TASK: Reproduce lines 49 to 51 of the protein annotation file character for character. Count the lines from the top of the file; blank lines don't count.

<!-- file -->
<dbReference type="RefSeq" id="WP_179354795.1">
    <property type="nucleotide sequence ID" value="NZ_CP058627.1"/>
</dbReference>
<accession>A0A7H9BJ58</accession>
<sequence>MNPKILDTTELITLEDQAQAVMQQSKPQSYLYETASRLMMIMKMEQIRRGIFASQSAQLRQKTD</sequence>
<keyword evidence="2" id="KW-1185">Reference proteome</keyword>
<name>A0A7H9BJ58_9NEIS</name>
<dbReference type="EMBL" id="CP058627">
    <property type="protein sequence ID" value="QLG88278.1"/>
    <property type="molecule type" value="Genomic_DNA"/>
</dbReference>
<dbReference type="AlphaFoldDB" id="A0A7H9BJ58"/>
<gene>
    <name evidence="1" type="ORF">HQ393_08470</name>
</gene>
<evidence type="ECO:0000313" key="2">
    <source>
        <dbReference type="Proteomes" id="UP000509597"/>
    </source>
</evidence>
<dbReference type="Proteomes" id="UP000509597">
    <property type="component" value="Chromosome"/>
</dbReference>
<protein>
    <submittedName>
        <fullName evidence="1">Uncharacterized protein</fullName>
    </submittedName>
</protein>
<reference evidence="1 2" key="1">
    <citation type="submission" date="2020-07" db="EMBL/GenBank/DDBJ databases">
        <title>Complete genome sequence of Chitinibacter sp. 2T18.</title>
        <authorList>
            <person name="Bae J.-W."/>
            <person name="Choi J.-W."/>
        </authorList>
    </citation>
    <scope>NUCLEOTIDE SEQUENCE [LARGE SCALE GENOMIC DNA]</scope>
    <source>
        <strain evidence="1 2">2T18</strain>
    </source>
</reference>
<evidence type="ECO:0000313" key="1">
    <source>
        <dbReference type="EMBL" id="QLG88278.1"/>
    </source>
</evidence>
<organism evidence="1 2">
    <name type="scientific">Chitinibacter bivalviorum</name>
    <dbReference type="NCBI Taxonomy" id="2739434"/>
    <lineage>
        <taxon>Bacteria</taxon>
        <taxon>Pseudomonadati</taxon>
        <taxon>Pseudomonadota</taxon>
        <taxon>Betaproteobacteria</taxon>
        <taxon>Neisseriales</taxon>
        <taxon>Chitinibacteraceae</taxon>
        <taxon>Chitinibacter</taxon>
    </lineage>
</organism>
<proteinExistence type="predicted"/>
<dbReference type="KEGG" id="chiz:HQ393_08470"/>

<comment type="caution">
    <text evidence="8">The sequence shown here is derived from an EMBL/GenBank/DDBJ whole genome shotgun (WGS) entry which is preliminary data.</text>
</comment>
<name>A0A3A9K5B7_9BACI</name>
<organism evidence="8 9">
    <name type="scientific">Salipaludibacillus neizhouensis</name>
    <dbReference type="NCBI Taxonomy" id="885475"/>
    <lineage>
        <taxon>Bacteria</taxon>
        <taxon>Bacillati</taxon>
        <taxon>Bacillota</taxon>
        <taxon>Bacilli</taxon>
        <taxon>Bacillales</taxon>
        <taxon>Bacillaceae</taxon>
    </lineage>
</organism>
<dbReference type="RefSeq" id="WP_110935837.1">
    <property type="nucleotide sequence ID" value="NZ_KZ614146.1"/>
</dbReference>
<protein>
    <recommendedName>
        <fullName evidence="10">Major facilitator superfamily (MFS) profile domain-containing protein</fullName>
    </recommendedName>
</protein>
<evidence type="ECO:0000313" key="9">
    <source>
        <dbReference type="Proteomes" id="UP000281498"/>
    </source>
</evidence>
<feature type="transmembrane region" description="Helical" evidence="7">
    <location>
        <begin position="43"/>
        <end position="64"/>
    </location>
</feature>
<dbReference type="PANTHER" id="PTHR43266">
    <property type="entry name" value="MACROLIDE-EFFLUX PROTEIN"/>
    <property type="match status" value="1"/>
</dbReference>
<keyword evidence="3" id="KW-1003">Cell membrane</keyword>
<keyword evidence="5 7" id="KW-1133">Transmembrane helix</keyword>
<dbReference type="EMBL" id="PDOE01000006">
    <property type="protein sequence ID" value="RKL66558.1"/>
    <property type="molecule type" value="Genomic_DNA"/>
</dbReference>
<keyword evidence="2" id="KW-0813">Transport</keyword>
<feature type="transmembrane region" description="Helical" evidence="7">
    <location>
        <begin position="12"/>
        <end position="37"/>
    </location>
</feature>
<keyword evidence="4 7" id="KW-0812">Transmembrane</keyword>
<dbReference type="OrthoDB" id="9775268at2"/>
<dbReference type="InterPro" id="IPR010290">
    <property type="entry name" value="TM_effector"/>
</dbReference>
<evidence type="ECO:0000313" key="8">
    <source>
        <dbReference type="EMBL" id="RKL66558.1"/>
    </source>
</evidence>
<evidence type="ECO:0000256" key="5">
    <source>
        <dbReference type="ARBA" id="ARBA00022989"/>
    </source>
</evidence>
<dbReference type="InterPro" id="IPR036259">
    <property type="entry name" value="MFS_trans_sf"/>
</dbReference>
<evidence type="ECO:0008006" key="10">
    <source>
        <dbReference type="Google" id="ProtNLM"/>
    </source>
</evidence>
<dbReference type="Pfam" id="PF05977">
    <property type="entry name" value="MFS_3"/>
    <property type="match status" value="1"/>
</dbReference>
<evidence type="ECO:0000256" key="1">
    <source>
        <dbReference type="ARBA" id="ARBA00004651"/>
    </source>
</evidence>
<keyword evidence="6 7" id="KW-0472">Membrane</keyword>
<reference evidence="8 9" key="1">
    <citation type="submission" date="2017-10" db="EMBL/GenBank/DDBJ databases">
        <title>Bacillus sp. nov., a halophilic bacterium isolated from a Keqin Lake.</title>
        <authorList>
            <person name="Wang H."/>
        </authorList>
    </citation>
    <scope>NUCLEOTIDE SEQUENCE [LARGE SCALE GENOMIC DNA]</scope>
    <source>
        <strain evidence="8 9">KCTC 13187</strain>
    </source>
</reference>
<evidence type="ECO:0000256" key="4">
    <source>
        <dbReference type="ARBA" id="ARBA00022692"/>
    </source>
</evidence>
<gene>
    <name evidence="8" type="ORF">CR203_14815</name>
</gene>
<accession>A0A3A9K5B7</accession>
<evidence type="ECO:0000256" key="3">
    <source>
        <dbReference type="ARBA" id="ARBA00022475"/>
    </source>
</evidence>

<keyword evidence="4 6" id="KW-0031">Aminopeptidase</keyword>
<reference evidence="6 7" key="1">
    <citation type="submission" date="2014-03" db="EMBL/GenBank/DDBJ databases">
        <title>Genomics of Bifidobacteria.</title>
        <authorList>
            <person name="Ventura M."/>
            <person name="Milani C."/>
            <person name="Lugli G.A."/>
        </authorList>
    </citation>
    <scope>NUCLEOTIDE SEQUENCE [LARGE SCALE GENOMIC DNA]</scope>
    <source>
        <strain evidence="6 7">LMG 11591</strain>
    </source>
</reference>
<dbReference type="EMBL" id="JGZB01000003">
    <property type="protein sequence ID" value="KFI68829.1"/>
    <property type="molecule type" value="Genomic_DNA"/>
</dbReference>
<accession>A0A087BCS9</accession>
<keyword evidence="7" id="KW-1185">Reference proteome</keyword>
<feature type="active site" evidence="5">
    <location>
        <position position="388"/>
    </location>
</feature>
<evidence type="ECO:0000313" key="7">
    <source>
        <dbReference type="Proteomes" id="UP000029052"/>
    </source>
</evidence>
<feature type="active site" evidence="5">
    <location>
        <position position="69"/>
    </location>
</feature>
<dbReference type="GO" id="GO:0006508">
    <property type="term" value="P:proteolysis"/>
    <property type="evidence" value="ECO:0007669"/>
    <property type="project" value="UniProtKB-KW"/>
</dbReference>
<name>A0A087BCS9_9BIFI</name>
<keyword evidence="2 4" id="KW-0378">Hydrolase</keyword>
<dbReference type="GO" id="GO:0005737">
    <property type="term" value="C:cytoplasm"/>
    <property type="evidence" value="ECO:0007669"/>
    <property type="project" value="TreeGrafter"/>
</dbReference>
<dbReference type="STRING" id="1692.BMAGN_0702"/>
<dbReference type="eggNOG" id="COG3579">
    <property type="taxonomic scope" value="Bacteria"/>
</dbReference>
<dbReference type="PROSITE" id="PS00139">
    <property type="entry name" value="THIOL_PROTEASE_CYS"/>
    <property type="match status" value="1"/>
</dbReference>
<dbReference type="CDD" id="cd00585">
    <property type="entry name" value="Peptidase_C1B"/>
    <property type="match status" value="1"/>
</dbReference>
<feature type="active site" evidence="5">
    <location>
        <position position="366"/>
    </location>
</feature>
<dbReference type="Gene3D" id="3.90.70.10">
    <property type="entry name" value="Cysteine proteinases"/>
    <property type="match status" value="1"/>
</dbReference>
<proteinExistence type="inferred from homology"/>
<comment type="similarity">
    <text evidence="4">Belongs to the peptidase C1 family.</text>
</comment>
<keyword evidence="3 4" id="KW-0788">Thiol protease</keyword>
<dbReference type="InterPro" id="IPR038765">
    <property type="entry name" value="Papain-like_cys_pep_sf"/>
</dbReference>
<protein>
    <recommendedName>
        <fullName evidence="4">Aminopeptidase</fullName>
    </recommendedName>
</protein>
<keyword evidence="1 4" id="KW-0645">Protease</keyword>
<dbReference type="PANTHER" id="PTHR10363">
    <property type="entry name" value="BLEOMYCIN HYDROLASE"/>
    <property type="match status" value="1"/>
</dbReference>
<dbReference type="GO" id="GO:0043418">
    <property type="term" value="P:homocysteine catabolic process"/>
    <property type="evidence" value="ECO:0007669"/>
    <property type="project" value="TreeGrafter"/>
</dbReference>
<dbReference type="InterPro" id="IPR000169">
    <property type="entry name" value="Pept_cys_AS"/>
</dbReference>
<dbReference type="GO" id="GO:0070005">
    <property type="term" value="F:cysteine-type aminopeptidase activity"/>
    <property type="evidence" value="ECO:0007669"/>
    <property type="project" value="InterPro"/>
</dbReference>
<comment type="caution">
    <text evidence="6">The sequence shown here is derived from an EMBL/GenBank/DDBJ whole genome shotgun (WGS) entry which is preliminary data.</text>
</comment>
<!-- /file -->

    <dbReference type="NCBI Taxonomy" id="2739434"/>
    <lineage>
        <taxon>Bacteria</taxon>